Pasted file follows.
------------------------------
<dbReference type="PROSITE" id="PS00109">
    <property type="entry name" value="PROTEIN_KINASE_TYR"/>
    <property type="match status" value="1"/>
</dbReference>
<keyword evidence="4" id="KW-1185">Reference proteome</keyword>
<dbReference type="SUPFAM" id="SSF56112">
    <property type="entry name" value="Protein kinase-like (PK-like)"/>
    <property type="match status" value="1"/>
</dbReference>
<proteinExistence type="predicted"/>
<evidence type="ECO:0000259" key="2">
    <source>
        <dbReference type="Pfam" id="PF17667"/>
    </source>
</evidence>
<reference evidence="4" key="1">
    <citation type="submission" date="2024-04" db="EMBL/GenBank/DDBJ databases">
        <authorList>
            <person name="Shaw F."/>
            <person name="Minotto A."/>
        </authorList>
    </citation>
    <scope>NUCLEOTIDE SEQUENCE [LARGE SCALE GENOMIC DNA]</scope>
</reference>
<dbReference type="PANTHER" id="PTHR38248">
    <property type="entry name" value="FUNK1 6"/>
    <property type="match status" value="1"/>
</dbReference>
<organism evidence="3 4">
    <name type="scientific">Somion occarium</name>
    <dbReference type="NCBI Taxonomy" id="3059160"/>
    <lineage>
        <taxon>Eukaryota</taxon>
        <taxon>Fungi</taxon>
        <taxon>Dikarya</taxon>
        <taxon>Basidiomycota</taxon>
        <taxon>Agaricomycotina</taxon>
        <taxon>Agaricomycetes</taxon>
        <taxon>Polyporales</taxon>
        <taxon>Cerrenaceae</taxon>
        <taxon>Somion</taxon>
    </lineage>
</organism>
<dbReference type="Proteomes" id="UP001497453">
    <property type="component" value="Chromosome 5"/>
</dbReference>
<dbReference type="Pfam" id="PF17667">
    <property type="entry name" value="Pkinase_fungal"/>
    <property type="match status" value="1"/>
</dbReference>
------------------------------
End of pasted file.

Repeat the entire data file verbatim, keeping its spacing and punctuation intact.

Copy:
<dbReference type="PROSITE" id="PS00109">
    <property type="entry name" value="PROTEIN_KINASE_TYR"/>
    <property type="match status" value="1"/>
</dbReference>
<keyword evidence="4" id="KW-1185">Reference proteome</keyword>
<dbReference type="SUPFAM" id="SSF56112">
    <property type="entry name" value="Protein kinase-like (PK-like)"/>
    <property type="match status" value="1"/>
</dbReference>
<proteinExistence type="predicted"/>
<evidence type="ECO:0000259" key="2">
    <source>
        <dbReference type="Pfam" id="PF17667"/>
    </source>
</evidence>
<reference evidence="4" key="1">
    <citation type="submission" date="2024-04" db="EMBL/GenBank/DDBJ databases">
        <authorList>
            <person name="Shaw F."/>
            <person name="Minotto A."/>
        </authorList>
    </citation>
    <scope>NUCLEOTIDE SEQUENCE [LARGE SCALE GENOMIC DNA]</scope>
</reference>
<dbReference type="PANTHER" id="PTHR38248">
    <property type="entry name" value="FUNK1 6"/>
    <property type="match status" value="1"/>
</dbReference>
<organism evidence="3 4">
    <name type="scientific">Somion occarium</name>
    <dbReference type="NCBI Taxonomy" id="3059160"/>
    <lineage>
        <taxon>Eukaryota</taxon>
        <taxon>Fungi</taxon>
        <taxon>Dikarya</taxon>
        <taxon>Basidiomycota</taxon>
        <taxon>Agaricomycotina</taxon>
        <taxon>Agaricomycetes</taxon>
        <taxon>Polyporales</taxon>
        <taxon>Cerrenaceae</taxon>
        <taxon>Somion</taxon>
    </lineage>
</organism>
<dbReference type="Proteomes" id="UP001497453">
    <property type="component" value="Chromosome 5"/>
</dbReference>
<dbReference type="Pfam" id="PF17667">
    <property type="entry name" value="Pkinase_fungal"/>
    <property type="match status" value="1"/>
</dbReference>